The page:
By Written by Ike Morgan: Last Saturday, I toured the Dexter Water Filtration Facility with Greg Brawn as my tour guide. Brawn is Chairman of the Board of Trustees of the Dexter Utility District. The tours were open to the public in conjunction with Dexter Lakes Day and their efforts to educate residents of the importance of maintaining and protecting the areaís valuable watershed of lakes, rivers, and streams.
The idea of touring a water filtration plant may not seem like the most fun someone could have on a beautiful summer day, but I can assure readers of one thing, once you have completed the tour you will have a much greater appreciation for one of those things we take for granted every day, clean water.
It turns out that Dexterís water plant is one of the most modern and efficient systems around. Once you step into the control room you realize why. All information about the pumps, piping system, reservoirs, filtration, and disinfection methods is completely monitored by computer. When I walked into the control room a computer was displaying a schematic overlay of the entire plant. From that computer one could monitor every part of the system from the pumps, water levels, and filtration rates to the outflow and amount of usage.
If ever things were to go wrong an alarm system would kick in and actually start making automated phone calls to alert officials. The entire system is also hooked to an emergency generator in case of power loss.
Along the side wall is a control and monitoring box that gauged the three chemicals that are mixed with the water in very precise amounts. Digital readouts allowed for instant analysis of the mixture rates.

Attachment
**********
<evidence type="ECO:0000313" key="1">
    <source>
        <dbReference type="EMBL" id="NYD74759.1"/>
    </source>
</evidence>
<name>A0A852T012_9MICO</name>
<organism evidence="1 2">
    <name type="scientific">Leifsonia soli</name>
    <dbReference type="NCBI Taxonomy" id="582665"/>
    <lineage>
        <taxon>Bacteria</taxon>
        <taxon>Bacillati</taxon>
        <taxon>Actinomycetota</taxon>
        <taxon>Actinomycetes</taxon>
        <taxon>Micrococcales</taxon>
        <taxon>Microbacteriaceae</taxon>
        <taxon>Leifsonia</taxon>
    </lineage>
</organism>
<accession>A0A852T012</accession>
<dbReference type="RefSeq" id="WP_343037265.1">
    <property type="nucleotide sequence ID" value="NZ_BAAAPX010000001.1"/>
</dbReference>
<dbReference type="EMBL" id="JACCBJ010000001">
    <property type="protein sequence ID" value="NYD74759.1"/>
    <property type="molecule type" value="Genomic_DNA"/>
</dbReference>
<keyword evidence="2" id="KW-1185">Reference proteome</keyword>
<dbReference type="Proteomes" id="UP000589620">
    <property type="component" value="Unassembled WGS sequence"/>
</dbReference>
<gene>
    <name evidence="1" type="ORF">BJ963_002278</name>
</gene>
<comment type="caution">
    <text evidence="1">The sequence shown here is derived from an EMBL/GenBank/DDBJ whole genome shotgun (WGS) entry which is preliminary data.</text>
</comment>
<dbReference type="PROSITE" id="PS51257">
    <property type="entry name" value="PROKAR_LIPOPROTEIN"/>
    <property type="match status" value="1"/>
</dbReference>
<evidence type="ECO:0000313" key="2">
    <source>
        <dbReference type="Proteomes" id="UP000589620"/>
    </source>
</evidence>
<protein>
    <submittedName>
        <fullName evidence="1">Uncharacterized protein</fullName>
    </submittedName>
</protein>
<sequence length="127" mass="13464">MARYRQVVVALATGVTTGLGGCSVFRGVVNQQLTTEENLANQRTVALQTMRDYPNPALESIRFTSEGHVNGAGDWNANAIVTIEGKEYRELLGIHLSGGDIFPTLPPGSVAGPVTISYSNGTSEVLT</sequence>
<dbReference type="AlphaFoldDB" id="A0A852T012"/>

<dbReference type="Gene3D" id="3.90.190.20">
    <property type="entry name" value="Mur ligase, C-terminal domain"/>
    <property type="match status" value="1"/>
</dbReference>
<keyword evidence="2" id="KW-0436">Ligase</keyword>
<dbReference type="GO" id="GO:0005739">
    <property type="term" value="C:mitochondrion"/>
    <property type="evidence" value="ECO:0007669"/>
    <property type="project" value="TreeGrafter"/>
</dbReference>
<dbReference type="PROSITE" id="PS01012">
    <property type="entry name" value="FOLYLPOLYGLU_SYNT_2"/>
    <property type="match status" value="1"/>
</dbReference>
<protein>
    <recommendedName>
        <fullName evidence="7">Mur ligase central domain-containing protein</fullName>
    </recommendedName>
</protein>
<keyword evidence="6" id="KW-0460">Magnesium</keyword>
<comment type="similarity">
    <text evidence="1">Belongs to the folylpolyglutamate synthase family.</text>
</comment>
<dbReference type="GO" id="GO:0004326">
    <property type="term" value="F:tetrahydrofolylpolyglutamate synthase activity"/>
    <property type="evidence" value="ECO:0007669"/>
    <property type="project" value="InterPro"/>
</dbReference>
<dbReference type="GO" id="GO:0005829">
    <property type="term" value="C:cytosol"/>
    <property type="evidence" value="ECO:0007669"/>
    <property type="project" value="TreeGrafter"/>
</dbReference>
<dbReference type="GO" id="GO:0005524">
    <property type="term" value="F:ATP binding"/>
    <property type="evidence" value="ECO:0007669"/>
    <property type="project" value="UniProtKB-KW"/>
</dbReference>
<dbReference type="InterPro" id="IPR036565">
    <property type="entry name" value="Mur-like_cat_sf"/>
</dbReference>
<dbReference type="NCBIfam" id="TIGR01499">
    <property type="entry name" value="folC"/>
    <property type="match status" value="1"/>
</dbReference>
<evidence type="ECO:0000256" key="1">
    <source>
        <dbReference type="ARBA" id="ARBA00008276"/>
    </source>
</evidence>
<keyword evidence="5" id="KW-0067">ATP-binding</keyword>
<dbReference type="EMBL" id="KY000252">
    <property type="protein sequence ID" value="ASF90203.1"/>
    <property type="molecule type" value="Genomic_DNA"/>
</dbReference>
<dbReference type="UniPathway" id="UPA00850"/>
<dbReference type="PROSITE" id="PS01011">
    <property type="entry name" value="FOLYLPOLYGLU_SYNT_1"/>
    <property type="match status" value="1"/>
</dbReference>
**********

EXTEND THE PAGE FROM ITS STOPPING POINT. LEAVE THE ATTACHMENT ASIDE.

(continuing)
Chlorine is added for disinfection, although Brawn informed me that because of the relatively high level of purity of the water coming from Lake Wassookeag not as much chlorine needs to be added as compared to other towns and districts. Sodium fluoride is added to aid in dental health. The ingredient added that I was not familiar with was soda ash. It turns out that soda ash not only maintains a good pH level (not too acidic, not too much alkali) but it also aids in preventing older pipes from corroding as fast.
Once out of the control room you head down into the reservoir area. Even here you see some very simple yet effective methods of operation. Pipes are painted different colors so as to identify raw intake water, filtered water, and any overflow water.
The reservoirs are where the filtration is done. Raw water from the lake is pumped into big enclosed pools of about 40 feet by 40 feet. On the bottom of the pools are several layers of sand and gravel. Each layer has a purpose but the most important is the top 3 inches of fine sand that remove micro-organisms from the water.
Once the water has been filtered down through all the layers it flows into the clear well. Just before it reaches the clear well it is injected with the precise amounts of disinfectants and then it is ready for distribution to the town of Dexter.
What is amazing about this type of filtration system is that it has been in use for over 100 years and is really no different then when rain water is filtered through the ground into the groundwater.
Iím glad I took the tour, it was informational, interesting and most important of all I came away with a new appreciation of what we so many times take for granted: clean, fresh water.
For those interested in touring the filtration facility call 924-7367 "This content originally appeared as a copyrighted article in the SVWeekly.com and is used here with permission."
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